Your SlideShare is downloading. ×
The impact of exhibition evaluation on setting priorities for museum education
Upcoming SlideShare
Loading in...5

Thanks for flagging this SlideShare!

Oops! An error has occurred.


Saving this for later?

Get the SlideShare app to save on your phone or tablet. Read anywhere, anytime - even offline.

Text the download link to your phone

Standard text messaging rates apply

The impact of exhibition evaluation on setting priorities for museum education


Published on

"'Extremes: Life in Subarctic Canada' - The impact of exhibition evaluation on setting priorities for museum education" Research paper presented at the ICOM CECA Conference 'Museum Education in a …

"'Extremes: Life in Subarctic Canada' - The impact of exhibition evaluation on setting priorities for museum education" Research paper presented at the ICOM CECA Conference 'Museum Education in a Global Context: Priorities and Processes' in Reykjavik, October 2009

  • Be the first to comment

No Downloads
Total Views
On Slideshare
From Embeds
Number of Embeds
Embeds 0
No embeds

Report content
Flagged as inappropriate Flag as inappropriate
Flag as inappropriate

Select your reason for flagging this presentation as inappropriate.

No notes for slide


  • 1. ‘Extremes: Life in Subarctic Canada’ – The impact of exhibition evaluation on setting priorities for museum education Introduction In this paper I will introduce the research that was carried out to assess visitor engagement with the special exhibition ‘Extremes: Life in Subarctic Canada’ at the National Museum of Scotland. I will introduce the different methods of assessment that were used, some of the key outcomes, and will conclude by reflecting on the implications that these outcomes may have for museum education in a global context. ‘Extremes: Life in Subarctic Canada’ presented the culture of the Tlicho, an indigenous community in the Northwestern Territories of Canada. The exhibition focused on their resourcefulness in living off the land and their close relationship with the environment, including coping with the very harsh Subarctic climate, as well as their successful campaign to claim their land and the right to self government. It was a very intimate exhibition, both in terms of the space – it was displayed in a relatively small gallery – and in terms of building up a connection with our visitors. The exhibition was targeted at an adult audience, and aimed to encourage visitors to reflect on not only their values and attitudes towards indigenous communities, but also on their own lives, situations and environments. Our objectives included challenging preconceived perceptions, inciting admiration and surprise, and prompting visitors to reflect on their sense of identity and community, and to revaluate their own environment. Exhibition Objectives • Challenge preconceived perceptions about indigenous communities. • Admiration for the resourcefulness of the Tlicho. • Surprise at what can be done with natural resources. • Reflection on own sense of identity and community. • Look at own environment in a new and different way. Figure 1 – Selection of exhibition objectives for ‘Extremes: Life in Subarctic Canada’ For the past few years we have been using the Generic Learning Outcomes, known as GLOs, to evaluate our exhibitions. For those of you unfamiliar with the GLOs, here is a very quick overview: Figure 2 – The five areas of the GLO framework (modified from the Museums, Libraries and Archives Council). 1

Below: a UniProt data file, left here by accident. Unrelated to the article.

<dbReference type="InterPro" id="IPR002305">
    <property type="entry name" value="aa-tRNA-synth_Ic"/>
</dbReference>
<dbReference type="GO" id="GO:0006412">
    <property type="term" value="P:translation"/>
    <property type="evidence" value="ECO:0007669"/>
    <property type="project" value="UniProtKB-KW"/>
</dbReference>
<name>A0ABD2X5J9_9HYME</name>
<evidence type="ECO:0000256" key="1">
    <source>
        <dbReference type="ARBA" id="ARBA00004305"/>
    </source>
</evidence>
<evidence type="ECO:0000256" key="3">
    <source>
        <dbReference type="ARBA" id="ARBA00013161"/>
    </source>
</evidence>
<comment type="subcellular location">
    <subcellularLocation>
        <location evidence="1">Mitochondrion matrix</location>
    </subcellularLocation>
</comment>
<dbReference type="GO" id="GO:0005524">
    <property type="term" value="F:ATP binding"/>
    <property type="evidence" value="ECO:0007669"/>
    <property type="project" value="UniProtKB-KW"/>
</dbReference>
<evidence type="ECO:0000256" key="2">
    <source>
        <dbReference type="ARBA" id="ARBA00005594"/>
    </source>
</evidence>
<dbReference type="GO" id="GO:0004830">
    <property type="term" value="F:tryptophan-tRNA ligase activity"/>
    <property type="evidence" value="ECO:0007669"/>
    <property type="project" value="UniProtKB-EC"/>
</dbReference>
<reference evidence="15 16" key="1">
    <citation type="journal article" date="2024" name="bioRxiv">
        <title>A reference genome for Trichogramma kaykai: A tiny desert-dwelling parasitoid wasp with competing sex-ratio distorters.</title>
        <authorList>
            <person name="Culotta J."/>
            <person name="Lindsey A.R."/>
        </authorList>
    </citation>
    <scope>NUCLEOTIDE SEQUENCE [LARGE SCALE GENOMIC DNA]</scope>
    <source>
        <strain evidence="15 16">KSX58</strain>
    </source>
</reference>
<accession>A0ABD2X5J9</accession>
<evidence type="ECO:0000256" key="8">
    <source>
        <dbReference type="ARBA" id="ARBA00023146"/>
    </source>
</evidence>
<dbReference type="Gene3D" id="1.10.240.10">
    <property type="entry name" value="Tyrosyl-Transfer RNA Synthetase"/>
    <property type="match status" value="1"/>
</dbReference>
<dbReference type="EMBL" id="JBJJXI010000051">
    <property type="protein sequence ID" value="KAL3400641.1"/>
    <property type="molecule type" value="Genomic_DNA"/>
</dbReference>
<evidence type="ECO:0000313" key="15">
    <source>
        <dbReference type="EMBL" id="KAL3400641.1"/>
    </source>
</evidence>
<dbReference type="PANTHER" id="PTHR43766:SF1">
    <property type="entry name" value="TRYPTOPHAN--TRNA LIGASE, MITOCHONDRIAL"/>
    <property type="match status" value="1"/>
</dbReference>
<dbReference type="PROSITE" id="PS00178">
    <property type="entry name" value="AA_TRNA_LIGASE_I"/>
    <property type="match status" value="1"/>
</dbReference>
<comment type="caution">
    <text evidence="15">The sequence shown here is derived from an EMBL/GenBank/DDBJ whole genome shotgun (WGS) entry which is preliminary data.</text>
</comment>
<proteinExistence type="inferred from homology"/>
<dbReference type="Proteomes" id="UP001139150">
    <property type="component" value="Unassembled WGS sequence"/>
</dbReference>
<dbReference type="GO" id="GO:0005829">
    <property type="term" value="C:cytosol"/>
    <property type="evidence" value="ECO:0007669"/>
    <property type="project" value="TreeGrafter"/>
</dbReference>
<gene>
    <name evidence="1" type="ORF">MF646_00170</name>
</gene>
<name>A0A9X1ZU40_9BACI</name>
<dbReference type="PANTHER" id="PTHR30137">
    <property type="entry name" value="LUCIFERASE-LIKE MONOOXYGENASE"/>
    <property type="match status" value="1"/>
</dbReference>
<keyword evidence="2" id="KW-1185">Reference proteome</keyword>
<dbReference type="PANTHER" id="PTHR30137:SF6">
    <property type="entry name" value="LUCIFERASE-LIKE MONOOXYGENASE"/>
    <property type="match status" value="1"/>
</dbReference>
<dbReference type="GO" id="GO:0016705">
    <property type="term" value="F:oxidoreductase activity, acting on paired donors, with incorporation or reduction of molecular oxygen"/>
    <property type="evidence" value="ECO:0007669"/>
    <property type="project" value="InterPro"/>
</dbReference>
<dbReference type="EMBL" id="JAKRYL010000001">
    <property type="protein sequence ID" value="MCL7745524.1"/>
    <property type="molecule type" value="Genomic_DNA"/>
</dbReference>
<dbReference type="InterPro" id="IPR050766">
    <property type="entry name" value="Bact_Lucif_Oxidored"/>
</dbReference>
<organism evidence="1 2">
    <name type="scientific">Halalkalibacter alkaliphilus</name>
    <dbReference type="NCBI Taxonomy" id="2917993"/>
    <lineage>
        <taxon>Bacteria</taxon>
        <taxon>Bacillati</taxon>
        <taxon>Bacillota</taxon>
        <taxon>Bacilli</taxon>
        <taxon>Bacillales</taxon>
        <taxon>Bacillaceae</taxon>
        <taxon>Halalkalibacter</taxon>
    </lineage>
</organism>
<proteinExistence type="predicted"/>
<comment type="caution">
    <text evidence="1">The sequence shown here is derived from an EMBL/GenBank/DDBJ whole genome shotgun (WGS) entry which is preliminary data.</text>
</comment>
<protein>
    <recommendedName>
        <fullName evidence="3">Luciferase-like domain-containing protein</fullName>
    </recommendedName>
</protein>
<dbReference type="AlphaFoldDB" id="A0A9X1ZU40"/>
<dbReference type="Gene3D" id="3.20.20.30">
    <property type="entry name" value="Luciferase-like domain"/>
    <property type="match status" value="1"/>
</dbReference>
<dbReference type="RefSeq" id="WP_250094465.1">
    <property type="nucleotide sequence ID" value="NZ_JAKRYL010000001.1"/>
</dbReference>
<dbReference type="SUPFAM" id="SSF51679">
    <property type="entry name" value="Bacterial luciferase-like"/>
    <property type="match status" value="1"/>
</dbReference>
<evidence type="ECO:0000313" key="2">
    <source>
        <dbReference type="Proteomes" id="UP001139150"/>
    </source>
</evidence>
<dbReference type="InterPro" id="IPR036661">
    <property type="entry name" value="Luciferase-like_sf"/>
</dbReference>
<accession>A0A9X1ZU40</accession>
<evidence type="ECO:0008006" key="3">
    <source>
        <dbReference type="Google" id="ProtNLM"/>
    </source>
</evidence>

• 2. The GLOs are a framework developed by the UK Museums, Libraries and Archives Council (MLA) to help demonstrate the overall impact that museums, archives and libraries have on people’s lifelong learning. The GLO framework recognises the multiplicity of learning as a wider concept beyond the mere acquisition of facts, and comprises the five areas you can see here: • Attitudes and values – which can e.g. include perceptions, attitudes or opinions towards other people, or increased motivation or tolerance • Skills – which can e.g. include physical skills, communication skills or information management skills • Knowledge and understanding – which can e.g. include learning facts or information, making sense of something, or making links between things • Enjoyment, inspiration, creativity – which can e.g. include having fun, being surprised or being inspired • Activity, behaviour, progression – which can e.g. include what people do, have done or intend to do There is no hierarchy between these areas, and all are considered equally important. The GLO framework developed out of an understanding that museum education and learning is about more than just introducing people to new facts and information, but also impacts on other areas of the visitor experience. While the 'Extremes' exhibition did cover all five GLOs to some extent, we focused in particular on the area of ‘Attitudes and Values’ both in the exhibition itself and in the subsequent research. The main impetus for this research and its particular focus came through the new permanent world cultures galleries that are being created as part of the major refurbishment happening at the National Museum of Scotland. We recognise that museum education is not just about formal learning with a facilitator, but also about allowing people to learn for themselves, so we wanted to see whether the approach from the ‘Extremes’ exhibition was something that could work for the new galleries. Methodology We had a three-fold approach to our evaluation: - An exit survey with questions inspired by the GLO framework, - Mind maps, which were carried out both before and after a visit and aimed to measure a change in visitors’ understanding and attitudes, and - Exit interviews which allowed us to get more qualitative feedback on some of our questions. We also drew on the visitor comments books, which are a standard part of all our special exhibitions. However, it was the first time that we transcribed and analysed all comments from the books, which are usually scanned for some sample quotes and then kept on file for reference. As well as recording the comments themselves in a spreadsheet, along with the place that the relevant visitors were from, if given, all comments were then coded according various categories. For example, all comments were coded as to whether they were positive, negative or neutral. Further categories included whether the comments mentioned any interpretive aspects of the exhibition, e.g. photographs, audio-visuals or handling objects. Finally, there were some categories that had emerged through recurring comments or types of comments, e.g. whether visitors had a personal connection to Canada or the Subarctic, or whether the comments showed a change in attitudes, values or perceptions. As well as giving easy access 2